Stronger Licensing Laws for Oklahoma Roofers

Contractor fraud is something that has plagued disaster recovery zones for years. Individuals, posing as high-end professionals who are there to help, take advantage of unsuspecting people who are just trying to fix their storm-damaged houses. It happened along the Jersey shore for months after Hurricane Sandy, and the scam has seemingly made a home in the often tornado-plagued state of Oklahoma.

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Scammers move in almost immediately following the disaster, while homeowners are still struggling with the loss of their valuables, and reaching for any extended hand to help. Typically, these Oklahoma roofers will target the elderly or single moms who do not have the knowledge or time to properly vet one's credentials. Suddenly, a down payment is demanded and after receiving it, these individuals move right along to the next victim, never returning to complete (or sometimes even start) their work.

The Oklahoma Roofing Contractor Registration Act has been in place since 2010, and states that all companies that specialize in roofing must register with the Construction Industries Board and pay a $75 registration fee. When a complaint is filed with the board, it is forwarded to the local district attorney, who decides if prosecution is necessary. State Representative Jon Echols, a Republican from Oklahoma City, claims, however, that the board lacks investigative or enforcement power. According to Echols, "There is almost no regulation on this industry, and the legitimate contractors feel taken advantage of because they're playing by the rules while they're competing with other people who are not playing by the rules."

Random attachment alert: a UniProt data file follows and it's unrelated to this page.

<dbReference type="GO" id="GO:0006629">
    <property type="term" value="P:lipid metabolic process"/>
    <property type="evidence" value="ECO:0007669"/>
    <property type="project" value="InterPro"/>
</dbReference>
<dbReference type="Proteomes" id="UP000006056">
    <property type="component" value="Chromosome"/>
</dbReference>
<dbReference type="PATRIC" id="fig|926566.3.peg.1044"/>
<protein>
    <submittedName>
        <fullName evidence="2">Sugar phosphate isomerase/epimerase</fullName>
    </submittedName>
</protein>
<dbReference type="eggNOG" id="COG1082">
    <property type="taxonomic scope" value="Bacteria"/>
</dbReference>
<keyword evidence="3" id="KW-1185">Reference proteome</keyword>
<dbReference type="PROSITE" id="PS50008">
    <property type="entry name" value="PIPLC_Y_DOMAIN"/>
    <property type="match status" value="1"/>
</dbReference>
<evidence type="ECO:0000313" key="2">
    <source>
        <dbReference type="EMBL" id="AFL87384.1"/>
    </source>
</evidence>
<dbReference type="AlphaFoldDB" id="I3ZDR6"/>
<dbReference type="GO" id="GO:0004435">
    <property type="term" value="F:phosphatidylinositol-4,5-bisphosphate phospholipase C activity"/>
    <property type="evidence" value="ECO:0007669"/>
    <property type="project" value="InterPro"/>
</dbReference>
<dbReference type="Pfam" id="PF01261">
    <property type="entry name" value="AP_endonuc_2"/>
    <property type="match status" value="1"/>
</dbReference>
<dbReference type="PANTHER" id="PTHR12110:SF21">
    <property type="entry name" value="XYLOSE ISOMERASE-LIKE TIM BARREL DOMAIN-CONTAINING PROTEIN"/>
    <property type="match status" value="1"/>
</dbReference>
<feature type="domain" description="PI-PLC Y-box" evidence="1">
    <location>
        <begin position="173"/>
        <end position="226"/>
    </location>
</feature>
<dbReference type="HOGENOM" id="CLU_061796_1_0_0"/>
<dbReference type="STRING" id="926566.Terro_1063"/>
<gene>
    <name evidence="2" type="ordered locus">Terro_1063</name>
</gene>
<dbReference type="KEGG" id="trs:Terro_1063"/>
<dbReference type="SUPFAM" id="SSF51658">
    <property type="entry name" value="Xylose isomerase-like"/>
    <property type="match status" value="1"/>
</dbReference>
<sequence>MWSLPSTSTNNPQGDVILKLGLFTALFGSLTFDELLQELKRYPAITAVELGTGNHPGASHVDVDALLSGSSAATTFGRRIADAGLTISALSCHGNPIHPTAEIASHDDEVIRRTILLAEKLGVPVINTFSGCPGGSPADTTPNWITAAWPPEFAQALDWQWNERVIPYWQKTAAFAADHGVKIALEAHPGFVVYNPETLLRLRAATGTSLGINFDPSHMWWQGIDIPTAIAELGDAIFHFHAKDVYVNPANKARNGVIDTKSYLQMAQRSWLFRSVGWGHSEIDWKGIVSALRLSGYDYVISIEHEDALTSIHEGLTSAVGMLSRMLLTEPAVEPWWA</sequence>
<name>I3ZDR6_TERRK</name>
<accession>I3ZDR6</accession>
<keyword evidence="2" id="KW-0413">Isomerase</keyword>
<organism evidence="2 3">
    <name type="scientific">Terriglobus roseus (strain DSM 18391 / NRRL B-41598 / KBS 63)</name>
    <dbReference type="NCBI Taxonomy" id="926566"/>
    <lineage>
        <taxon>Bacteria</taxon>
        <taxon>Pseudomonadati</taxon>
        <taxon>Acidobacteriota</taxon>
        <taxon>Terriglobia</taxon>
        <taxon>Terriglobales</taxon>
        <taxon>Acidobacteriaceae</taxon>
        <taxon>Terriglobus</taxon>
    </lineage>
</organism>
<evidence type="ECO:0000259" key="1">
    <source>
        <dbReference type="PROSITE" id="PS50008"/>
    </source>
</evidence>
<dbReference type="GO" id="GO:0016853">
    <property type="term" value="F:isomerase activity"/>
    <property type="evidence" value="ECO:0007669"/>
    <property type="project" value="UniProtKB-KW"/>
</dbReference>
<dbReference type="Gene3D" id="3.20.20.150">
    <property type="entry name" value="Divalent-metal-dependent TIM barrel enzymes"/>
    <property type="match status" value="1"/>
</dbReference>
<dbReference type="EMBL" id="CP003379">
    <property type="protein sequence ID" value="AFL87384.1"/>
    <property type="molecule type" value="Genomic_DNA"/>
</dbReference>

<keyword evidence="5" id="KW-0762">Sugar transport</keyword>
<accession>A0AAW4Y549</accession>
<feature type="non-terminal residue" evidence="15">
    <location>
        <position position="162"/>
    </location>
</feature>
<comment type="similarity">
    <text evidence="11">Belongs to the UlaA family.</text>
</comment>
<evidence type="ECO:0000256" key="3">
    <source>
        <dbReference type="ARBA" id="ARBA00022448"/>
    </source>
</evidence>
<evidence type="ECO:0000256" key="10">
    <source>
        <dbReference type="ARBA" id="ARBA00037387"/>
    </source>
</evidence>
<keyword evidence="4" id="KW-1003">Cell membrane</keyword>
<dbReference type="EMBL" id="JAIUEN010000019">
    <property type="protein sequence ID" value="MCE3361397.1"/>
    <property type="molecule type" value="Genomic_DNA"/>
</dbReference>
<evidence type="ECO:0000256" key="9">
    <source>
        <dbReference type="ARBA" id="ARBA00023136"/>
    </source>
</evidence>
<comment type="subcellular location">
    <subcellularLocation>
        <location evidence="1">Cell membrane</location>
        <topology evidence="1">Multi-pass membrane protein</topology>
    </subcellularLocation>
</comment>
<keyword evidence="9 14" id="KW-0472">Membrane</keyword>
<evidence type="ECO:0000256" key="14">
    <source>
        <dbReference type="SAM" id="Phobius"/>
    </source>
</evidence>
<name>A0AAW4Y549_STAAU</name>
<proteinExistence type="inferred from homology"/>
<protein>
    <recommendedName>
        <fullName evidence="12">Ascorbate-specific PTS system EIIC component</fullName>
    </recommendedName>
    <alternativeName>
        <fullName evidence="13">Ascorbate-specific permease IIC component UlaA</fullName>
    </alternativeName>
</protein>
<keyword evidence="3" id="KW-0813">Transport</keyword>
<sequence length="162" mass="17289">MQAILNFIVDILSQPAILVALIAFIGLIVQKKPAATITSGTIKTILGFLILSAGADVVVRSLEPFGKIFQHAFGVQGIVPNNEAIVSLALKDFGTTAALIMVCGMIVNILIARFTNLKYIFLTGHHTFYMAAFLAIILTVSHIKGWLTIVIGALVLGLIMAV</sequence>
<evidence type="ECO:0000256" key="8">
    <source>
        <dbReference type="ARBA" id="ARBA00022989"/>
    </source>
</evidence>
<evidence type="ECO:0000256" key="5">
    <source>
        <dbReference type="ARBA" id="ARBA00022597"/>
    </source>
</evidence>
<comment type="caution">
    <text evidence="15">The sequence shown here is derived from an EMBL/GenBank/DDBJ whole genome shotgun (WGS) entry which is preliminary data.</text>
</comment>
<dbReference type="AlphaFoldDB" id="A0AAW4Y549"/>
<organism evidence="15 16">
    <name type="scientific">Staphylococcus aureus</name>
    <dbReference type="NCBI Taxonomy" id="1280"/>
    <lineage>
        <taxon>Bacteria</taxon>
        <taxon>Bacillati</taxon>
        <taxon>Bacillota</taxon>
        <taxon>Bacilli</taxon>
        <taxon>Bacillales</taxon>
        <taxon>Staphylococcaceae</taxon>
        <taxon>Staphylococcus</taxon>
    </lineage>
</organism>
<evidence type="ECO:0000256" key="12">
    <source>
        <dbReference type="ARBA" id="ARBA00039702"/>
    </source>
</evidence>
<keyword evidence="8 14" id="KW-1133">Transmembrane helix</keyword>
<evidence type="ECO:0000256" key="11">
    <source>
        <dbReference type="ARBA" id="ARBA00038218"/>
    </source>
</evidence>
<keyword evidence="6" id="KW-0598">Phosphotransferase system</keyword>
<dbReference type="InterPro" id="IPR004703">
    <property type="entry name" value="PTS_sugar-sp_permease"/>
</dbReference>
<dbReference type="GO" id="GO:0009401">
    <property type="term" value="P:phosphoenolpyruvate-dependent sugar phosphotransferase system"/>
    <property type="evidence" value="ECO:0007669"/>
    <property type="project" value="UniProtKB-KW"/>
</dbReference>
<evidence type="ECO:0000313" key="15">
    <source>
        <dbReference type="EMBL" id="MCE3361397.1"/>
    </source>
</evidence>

Echols wants to implement legislation that would allow the board to investigate claims and require roofing contractors to take a licensing test, not unlike those that general contractors have to take in Oklahoma now. According to Echols, "until the state establishes a proper investigative agency for roofing, consumers will not know who to call to file a complaint about fraudulent practices."

Echols has yet to discuss his proposed legislation with anyone who is opposed to the idea of testing for licenses or allowing the board to investigate claims. He added, "When you consider the size of the roofing industry in the state of Oklahoma and in all of the construction areas, it is the No. 1 cost from my constituents to their homeowners insurance. To me it doesn't make any sense."

With people like Echols fighting for stronger regulations, it's only a matter of time before homeowners see the effects of this fraud protection. In the meantime, anyone considering a major roof repair (in any circumstances) should do their research and always check the credentials of contractors before paying any money or signing anything. There are plenty of legitimate Oklahoma roofers who will more than meet expectations – and they'll do it without trying to take advantage of anyone!